# Weights and roots

1. Feb 1, 2008

### jdstokes

I'm having trouble understanding the idea of a weight space.

Suppose $\mathfrak{g}$ is the Lie alebra of G with maximal torus T and Cartan subalgebra $\mathfrak{t}$. The weights are the (1-dimensional) irreducible represenations of T. If we restrict any representation $\rho : G \to GL(V)$ to T ($\rho|_T : T \to GL(V)$) then we get a direct sum of weights $\alpha_i$. If $\rho$ is taken to be the adjoint representation, then the roots are defined to be the nontrivial weights of this rep.

My question concerns the trivial weights. Why exactly is it that T acts trivially on its own tangent space $\mathfrak{t}$?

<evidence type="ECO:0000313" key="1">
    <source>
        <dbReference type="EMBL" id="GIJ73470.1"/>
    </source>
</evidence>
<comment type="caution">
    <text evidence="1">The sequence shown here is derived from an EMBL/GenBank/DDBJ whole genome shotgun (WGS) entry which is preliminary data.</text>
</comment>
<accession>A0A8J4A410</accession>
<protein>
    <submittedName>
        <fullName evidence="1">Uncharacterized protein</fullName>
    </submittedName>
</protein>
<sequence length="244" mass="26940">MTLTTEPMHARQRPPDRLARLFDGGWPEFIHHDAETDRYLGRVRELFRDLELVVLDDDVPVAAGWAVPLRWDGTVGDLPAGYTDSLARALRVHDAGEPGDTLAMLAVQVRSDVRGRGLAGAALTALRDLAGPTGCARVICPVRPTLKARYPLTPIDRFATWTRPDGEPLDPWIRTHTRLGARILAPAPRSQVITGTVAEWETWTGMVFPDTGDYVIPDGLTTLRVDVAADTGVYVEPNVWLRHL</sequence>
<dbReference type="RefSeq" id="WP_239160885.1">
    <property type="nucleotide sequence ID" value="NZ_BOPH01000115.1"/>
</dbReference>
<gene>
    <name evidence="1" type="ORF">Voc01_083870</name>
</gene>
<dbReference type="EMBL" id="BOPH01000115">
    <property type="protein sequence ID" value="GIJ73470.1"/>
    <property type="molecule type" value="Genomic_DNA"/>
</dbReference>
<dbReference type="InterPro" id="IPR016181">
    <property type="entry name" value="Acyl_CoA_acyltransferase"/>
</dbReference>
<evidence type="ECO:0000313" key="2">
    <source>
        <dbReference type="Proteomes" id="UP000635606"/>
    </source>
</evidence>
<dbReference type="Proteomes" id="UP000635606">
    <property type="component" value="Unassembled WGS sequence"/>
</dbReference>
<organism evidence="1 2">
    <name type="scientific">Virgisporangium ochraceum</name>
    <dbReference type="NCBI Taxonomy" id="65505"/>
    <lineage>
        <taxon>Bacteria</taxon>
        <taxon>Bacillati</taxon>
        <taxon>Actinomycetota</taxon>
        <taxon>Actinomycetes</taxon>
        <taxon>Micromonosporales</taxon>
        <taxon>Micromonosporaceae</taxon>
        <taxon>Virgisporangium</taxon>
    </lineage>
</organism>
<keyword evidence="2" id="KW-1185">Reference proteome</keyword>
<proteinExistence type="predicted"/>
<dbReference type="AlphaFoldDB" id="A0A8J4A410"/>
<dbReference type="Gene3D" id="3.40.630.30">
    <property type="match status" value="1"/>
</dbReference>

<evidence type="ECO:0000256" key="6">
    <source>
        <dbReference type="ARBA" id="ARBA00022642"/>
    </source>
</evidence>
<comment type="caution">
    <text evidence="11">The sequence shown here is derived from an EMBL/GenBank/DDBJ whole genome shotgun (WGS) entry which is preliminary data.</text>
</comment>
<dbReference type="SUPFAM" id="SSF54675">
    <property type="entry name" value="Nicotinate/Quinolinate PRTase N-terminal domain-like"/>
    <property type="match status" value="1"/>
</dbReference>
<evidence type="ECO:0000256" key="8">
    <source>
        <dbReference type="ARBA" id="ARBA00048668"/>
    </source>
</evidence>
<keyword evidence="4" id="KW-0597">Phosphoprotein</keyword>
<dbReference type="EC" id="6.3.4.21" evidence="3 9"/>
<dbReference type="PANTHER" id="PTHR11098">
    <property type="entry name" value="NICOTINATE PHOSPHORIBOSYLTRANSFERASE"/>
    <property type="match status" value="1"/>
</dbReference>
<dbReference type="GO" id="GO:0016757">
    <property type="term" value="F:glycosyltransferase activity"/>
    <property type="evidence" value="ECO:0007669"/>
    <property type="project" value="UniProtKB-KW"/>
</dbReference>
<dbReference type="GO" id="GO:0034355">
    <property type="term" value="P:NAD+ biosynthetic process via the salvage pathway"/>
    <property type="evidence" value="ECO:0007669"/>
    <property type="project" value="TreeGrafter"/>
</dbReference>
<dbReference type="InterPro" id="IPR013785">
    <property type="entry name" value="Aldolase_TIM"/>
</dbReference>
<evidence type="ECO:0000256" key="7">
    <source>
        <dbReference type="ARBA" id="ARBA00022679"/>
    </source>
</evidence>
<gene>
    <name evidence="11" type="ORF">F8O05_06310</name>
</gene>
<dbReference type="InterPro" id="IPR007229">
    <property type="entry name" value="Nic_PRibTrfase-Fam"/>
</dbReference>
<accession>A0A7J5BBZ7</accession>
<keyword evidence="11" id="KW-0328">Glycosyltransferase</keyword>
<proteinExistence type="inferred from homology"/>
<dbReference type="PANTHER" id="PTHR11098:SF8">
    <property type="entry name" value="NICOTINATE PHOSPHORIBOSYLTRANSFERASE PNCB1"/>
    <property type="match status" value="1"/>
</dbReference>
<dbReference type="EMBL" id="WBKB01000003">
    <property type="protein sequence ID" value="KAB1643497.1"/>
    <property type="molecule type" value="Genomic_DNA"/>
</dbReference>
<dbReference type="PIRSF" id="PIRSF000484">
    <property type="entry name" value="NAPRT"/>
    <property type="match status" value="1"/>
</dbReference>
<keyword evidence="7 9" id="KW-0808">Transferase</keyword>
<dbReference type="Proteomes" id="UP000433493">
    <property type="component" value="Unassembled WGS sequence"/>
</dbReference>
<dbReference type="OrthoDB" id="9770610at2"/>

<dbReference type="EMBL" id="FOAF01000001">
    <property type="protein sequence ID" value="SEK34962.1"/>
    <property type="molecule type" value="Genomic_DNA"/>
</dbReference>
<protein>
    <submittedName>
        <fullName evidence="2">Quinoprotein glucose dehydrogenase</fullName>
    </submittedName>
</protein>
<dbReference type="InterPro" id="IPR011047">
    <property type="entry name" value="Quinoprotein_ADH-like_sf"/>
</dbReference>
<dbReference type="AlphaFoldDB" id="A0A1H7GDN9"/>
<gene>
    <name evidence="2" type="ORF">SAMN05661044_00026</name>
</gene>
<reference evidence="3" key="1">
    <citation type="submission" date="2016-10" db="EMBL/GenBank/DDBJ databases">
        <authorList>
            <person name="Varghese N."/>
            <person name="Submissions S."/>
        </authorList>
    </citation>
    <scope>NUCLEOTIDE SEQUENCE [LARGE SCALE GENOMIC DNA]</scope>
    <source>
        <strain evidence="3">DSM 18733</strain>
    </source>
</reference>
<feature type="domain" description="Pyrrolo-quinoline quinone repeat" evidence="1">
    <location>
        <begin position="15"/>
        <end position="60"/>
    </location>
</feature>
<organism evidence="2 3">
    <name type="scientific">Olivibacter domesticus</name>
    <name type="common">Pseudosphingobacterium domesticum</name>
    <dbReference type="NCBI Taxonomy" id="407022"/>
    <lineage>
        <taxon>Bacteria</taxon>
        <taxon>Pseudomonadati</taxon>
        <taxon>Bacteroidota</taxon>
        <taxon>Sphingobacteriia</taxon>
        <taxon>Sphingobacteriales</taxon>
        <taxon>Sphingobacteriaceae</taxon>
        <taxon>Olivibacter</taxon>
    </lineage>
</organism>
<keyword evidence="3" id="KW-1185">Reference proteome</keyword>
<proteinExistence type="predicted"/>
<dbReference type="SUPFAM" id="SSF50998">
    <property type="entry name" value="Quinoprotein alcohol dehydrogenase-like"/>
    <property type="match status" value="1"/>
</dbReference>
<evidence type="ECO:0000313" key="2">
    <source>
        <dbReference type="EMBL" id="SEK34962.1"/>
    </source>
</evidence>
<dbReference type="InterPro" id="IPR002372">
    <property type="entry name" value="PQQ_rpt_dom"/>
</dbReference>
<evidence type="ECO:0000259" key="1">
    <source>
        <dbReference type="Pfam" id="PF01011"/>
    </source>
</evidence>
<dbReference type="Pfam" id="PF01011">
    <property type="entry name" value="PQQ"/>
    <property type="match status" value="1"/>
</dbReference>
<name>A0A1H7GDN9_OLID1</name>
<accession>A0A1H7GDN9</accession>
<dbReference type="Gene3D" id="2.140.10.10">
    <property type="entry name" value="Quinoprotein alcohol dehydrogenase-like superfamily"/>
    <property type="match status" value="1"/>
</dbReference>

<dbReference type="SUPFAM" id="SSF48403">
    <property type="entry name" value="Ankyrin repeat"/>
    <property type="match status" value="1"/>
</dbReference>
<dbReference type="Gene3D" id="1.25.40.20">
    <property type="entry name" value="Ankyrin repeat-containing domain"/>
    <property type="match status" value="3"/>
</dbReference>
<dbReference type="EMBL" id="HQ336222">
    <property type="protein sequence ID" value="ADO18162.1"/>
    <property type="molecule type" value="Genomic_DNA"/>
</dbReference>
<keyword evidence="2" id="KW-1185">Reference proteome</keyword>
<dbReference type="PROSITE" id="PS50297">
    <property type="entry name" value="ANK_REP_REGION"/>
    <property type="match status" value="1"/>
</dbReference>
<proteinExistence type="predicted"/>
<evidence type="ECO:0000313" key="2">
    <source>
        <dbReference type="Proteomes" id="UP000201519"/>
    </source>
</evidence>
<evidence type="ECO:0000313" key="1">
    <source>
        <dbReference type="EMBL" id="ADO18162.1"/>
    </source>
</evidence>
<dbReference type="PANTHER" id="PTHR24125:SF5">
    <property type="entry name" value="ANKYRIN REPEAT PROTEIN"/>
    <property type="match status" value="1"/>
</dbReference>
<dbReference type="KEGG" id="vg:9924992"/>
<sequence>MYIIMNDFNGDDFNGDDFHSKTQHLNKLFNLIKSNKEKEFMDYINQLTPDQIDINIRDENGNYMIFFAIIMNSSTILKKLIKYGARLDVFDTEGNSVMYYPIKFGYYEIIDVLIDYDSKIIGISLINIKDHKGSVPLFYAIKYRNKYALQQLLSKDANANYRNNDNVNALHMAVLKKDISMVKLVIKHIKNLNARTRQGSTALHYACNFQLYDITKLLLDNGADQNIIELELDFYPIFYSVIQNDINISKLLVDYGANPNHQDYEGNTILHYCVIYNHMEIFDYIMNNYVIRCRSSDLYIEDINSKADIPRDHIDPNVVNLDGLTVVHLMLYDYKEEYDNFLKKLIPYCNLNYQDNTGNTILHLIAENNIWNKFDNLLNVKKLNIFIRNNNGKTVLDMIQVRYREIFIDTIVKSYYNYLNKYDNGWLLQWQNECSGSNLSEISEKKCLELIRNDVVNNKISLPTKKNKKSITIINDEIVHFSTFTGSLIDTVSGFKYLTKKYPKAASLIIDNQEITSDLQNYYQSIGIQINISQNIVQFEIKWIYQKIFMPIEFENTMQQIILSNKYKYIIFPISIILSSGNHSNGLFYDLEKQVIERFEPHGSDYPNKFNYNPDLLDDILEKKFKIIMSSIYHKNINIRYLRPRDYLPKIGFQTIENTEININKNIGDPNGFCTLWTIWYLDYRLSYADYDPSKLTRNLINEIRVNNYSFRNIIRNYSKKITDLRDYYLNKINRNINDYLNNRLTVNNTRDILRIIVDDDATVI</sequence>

2. Feb 2, 2008

### jdstokes

I realized that this is pretty obvious since the adjoint action of T on itself is just identity because T is abelian. Thus for any $t \in T$, the linear transformation $Ad|_T (t) : \mathfrak{g} \to \mathfrak{g}$ acts trivially on the Cartan subalgebra $\mathfrak{h}$. The T-action on the remainder of the Lie algebra, however may be non-trivial, which is where the nontrivial weights (ie roots) enter.